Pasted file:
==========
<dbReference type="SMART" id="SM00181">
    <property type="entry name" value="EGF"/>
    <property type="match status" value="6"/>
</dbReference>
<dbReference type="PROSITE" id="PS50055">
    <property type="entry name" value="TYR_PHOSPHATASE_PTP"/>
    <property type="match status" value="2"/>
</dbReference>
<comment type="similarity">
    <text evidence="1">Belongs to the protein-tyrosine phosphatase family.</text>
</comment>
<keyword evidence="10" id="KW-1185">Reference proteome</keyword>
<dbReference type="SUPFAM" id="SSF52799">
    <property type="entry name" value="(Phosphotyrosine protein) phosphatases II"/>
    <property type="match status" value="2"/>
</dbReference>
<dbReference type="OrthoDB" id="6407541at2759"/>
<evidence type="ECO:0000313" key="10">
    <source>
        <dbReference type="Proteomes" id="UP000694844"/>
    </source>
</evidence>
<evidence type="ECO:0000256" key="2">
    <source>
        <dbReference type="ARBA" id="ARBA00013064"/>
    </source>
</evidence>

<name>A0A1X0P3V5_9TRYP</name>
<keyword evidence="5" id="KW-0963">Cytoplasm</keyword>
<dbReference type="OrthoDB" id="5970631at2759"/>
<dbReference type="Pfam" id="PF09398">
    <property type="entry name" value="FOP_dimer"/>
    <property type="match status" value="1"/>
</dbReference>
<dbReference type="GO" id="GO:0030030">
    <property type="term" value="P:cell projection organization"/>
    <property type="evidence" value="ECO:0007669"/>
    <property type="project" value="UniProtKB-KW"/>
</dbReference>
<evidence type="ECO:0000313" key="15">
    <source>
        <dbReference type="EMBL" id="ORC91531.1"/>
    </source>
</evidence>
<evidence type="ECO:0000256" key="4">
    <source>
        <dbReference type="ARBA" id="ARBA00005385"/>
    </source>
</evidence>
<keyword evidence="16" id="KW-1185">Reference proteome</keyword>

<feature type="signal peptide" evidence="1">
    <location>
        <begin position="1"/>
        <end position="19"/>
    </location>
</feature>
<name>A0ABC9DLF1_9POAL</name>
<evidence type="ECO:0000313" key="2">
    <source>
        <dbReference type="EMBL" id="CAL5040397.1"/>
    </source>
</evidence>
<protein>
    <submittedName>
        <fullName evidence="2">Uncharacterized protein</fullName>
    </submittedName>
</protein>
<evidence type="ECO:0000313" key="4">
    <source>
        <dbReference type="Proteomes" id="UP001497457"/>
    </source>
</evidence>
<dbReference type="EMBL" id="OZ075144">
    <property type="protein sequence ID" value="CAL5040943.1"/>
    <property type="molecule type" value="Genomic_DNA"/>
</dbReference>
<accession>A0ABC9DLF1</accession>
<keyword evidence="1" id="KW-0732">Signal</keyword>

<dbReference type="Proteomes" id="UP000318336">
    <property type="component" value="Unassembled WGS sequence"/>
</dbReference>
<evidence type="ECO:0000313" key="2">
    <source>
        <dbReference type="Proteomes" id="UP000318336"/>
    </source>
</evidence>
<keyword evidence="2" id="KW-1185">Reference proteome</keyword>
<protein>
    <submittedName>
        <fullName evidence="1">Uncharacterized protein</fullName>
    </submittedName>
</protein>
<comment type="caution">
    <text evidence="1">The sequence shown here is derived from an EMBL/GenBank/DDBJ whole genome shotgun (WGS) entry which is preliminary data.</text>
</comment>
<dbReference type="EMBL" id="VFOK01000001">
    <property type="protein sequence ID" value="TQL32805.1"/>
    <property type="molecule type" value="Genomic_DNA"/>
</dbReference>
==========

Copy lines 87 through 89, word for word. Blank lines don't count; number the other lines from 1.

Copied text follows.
<keyword evidence="2" id="KW-1185">Reference proteome</keyword>
<protein>
    <submittedName>